Deere had total sales of $63 million in 1930, a figure that fell to just $8.7 million by 1932. In 1931, employment was cut by 75 percent, from 4,800 workers to 1,270, and these few survivors were working reduced hours, often at “make work” jobs. Wages at the Plow Works were cut from $.57 to $.53 per hour in 1931. Salaried employees pay was cut by 5 to 10%, and by 25% a year later. Minimum pensions were reduced from $30 to $25 per month. Paid vacations were eliminated during the years from 1931 to 1936.
Deere did not, however, cut out everything. Employee savings accounts, upon which the company paid 5% interest, had been established in 1920, and this money was made available to laid-off employees to tide them over. In addition, company-paid group insurance was continued for laid-off workers, and the firm made an effort to help needy employees with cash payments.
Another example of Deere & Company’s concern for the welfare of its employees and the City of Moline was the impending failure of the Peoples Savings Bank of Moline during the early days of the Great Depression.
The roots of the bank went back to 1857, and John Deere had served as president of the then First National Bank of Moline during 1866. In 1891, Charles Deere organized the Peoples Savings Bank of Moline, with Charles himself as president. In 1905, the two banks merged and, when Charles Deere died, William Butterworth became president of both Deere and the bank.
Thus, the Peoples Bank of Moline had always been considered the Deere family’s bank and many Deere employees had their money in the institution. In addition, the Deere Company had consistently kept more than $2 million on deposit in the bank.
Then, during the banking crisis caused by the depression, bank examiners found that the bank’s cashier and two other employees had, over a period of time, embezzled $1.2 million, which they had then lost in real estate investment schemes. The bank’s capital was virtually wiped out and it was in grave danger of having to close, which would have meant the loss of savings for thousands of Deere employees and other Moline residents.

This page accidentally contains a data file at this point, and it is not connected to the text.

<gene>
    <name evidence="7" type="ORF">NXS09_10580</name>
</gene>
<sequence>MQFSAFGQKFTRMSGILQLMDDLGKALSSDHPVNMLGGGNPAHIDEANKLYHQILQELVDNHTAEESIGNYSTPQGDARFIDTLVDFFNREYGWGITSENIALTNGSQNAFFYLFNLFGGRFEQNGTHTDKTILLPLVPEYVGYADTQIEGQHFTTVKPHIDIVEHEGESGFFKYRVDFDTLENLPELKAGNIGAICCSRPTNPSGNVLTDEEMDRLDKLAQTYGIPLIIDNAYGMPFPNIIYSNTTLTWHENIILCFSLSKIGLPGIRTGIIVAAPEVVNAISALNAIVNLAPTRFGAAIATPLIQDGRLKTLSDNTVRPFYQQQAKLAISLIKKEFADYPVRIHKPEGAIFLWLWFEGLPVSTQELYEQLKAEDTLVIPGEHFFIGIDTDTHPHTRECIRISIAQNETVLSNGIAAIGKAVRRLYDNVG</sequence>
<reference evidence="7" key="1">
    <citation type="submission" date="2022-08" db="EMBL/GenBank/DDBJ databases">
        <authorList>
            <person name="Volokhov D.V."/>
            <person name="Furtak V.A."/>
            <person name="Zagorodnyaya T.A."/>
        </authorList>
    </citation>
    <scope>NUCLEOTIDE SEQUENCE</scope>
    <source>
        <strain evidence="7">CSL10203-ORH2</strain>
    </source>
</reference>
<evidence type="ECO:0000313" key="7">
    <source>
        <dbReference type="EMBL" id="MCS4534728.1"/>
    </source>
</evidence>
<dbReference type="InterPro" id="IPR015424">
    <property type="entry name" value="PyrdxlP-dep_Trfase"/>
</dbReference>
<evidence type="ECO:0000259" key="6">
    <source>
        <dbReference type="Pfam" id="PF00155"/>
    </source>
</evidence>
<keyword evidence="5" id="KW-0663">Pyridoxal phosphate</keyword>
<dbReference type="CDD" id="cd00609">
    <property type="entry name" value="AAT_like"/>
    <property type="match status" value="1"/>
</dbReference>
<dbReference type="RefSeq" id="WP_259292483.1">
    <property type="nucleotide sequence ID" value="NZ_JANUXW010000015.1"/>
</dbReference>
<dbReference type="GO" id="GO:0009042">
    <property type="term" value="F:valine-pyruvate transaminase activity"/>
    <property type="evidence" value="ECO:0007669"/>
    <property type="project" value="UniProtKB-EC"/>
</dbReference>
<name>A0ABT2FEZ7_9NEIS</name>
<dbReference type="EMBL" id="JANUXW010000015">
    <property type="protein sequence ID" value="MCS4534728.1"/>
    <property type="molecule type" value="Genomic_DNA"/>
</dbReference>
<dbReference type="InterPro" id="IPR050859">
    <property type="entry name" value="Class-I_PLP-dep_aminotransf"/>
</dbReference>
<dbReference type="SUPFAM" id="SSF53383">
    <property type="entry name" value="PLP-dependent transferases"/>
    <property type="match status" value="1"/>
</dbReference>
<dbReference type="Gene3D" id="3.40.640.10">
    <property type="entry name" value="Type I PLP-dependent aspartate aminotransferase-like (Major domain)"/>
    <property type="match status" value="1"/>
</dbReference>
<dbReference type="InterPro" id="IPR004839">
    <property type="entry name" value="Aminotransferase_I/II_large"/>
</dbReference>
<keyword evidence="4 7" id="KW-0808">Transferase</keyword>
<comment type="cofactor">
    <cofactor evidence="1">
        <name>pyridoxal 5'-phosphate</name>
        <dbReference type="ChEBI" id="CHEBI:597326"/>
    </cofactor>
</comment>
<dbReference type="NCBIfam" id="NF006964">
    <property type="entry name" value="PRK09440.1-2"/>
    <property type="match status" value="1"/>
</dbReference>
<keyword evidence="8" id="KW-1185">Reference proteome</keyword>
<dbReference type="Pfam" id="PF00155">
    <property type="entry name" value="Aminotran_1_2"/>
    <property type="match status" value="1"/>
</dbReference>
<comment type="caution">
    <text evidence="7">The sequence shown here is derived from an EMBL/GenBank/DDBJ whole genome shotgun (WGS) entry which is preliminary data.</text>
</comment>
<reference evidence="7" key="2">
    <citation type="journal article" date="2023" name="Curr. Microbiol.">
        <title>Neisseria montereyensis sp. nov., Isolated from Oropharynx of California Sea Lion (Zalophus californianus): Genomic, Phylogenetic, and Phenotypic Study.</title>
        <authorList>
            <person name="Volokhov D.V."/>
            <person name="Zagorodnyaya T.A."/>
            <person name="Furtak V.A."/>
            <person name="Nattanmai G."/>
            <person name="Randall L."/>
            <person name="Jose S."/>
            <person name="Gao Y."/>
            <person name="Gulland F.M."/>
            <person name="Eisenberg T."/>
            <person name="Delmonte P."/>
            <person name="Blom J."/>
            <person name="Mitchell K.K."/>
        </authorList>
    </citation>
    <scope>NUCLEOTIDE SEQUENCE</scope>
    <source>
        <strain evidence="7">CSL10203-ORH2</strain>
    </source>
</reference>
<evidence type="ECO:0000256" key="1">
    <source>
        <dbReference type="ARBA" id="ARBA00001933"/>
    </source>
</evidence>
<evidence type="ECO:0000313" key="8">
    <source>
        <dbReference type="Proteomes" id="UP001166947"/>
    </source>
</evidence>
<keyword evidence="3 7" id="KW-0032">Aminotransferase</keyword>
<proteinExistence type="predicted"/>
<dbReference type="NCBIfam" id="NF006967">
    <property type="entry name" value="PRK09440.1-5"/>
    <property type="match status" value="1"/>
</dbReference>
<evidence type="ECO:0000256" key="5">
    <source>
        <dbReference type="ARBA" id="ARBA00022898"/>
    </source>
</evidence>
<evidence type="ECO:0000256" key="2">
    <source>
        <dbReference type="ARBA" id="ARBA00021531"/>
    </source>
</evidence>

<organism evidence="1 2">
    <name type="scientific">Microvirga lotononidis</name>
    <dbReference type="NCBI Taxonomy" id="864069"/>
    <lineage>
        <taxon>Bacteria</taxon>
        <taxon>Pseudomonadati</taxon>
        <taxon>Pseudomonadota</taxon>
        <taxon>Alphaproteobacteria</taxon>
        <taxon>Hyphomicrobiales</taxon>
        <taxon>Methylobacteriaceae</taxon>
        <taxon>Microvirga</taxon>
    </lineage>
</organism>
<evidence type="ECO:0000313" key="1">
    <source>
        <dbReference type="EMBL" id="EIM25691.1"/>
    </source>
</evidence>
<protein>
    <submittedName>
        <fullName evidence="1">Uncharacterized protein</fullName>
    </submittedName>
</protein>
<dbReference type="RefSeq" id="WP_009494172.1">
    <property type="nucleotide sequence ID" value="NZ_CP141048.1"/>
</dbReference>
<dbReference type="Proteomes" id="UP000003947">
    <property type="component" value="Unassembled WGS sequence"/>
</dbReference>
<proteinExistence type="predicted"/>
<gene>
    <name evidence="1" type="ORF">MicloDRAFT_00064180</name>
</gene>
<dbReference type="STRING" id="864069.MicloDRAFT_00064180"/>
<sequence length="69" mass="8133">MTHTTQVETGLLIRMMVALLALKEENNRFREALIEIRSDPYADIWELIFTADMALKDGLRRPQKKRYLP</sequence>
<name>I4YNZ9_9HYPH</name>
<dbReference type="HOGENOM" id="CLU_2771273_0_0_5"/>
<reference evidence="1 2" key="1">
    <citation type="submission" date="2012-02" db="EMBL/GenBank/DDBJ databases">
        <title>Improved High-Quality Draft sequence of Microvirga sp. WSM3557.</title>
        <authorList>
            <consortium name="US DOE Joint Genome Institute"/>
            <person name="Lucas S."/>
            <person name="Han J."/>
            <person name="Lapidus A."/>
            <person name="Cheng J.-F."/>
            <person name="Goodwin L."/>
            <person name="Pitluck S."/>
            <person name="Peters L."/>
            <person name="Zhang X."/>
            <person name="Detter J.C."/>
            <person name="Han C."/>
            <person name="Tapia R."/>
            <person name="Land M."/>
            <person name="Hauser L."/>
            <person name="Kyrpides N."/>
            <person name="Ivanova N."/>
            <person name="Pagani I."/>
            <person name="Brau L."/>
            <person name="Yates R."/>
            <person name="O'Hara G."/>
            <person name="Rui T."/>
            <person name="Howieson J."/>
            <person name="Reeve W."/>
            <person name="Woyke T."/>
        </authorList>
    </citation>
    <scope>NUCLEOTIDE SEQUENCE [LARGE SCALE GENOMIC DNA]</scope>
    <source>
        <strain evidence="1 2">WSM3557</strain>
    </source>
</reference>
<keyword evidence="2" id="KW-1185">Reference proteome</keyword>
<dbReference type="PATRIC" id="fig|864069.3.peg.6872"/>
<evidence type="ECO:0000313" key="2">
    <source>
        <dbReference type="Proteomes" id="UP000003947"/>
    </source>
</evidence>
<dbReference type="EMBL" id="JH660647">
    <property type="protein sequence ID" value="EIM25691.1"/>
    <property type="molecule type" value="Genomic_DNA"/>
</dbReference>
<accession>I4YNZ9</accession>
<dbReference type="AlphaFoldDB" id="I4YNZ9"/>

At the time, William Butterworth was in Washington as head of the United States Chamber of Commerce and Charles Wiman was running the company. Wiman and three other company officers made the decision to bail out the bank. Wiman called a special meeting of the Deere Board of Directors on the morning of the day the bank examiner was to close the bank and told them: “If we do not do this the bank closes … As I view it, there are approximately $7,000,000 of savings deposits in this bank, largely made by the wage earners of our factories, and the effects upon them of the closing of the bank, and the resulting consequences to this Company, are beyond calculation.”
Deere & Company therefore gave the bank a check for $1,290,000, staving off the crisis. Later, when the bank needed additional funds for a cash reserve, William Butterworth, Charles Wiman and Dwight Wiman gave the bank $650,000 in exchange for notes which were never fully paid back.
We read a lot about “Robber Barons,” and the greed of big business in those days, but I wonder how many of today’s corporations would do what the leaders of Deere did back in the early 1930s. In fact, I very much doubt that Deere would be as generous today.
– Sam Moore
1935 Deere & Co. Ad.